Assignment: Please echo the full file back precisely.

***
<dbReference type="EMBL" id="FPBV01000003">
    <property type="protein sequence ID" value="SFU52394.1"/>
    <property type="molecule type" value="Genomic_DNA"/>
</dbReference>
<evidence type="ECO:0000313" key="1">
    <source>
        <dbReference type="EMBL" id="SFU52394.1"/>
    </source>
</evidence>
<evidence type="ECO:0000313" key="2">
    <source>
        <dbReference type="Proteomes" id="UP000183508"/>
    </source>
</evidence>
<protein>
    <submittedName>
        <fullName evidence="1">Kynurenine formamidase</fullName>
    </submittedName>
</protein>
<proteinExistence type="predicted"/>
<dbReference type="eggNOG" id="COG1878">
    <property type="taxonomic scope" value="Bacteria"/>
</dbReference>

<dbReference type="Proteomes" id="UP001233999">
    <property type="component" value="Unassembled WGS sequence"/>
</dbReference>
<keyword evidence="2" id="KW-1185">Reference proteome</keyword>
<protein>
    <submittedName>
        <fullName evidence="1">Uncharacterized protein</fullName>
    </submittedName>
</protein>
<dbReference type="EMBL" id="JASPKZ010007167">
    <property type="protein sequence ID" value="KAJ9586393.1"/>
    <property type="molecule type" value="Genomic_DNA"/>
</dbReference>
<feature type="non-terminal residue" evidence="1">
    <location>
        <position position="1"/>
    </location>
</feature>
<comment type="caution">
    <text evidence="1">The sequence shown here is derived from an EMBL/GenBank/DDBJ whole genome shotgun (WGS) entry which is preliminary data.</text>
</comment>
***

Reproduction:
<dbReference type="EMBL" id="FPBV01000003">
    <property type="protein sequence ID" value="SFU52394.1"/>
    <property type="molecule type" value="Genomic_DNA"/>
</dbReference>
<evidence type="ECO:0000313" key="1">
    <source>
        <dbReference type="EMBL" id="SFU52394.1"/>
    </source>
</evidence>
<evidence type="ECO:0000313" key="2">
    <source>
        <dbReference type="Proteomes" id="UP000183508"/>
    </source>
</evidence>
<protein>
    <submittedName>
        <fullName evidence="1">Kynurenine formamidase</fullName>
    </submittedName>
</protein>
<proteinExistence type="predicted"/>
<dbReference type="eggNOG" id="COG1878">
    <property type="taxonomic scope" value="Bacteria"/>
</dbReference>

<dbReference type="Proteomes" id="UP001233999">
    <property type="component" value="Unassembled WGS sequence"/>
</dbReference>
<keyword evidence="2" id="KW-1185">Reference proteome</keyword>
<protein>
    <submittedName>
        <fullName evidence="1">Uncharacterized protein</fullName>
    </submittedName>
</protein>
<dbReference type="EMBL" id="JASPKZ010007167">
    <property type="protein sequence ID" value="KAJ9586393.1"/>
    <property type="molecule type" value="Genomic_DNA"/>
</dbReference>
<feature type="non-terminal residue" evidence="1">
    <location>
        <position position="1"/>
    </location>
</feature>
<comment type="caution">
    <text evidence="1">The sequence shown here is derived from an EMBL/GenBank/DDBJ whole genome shotgun (WGS) entry which is preliminary data.</text>
</comment>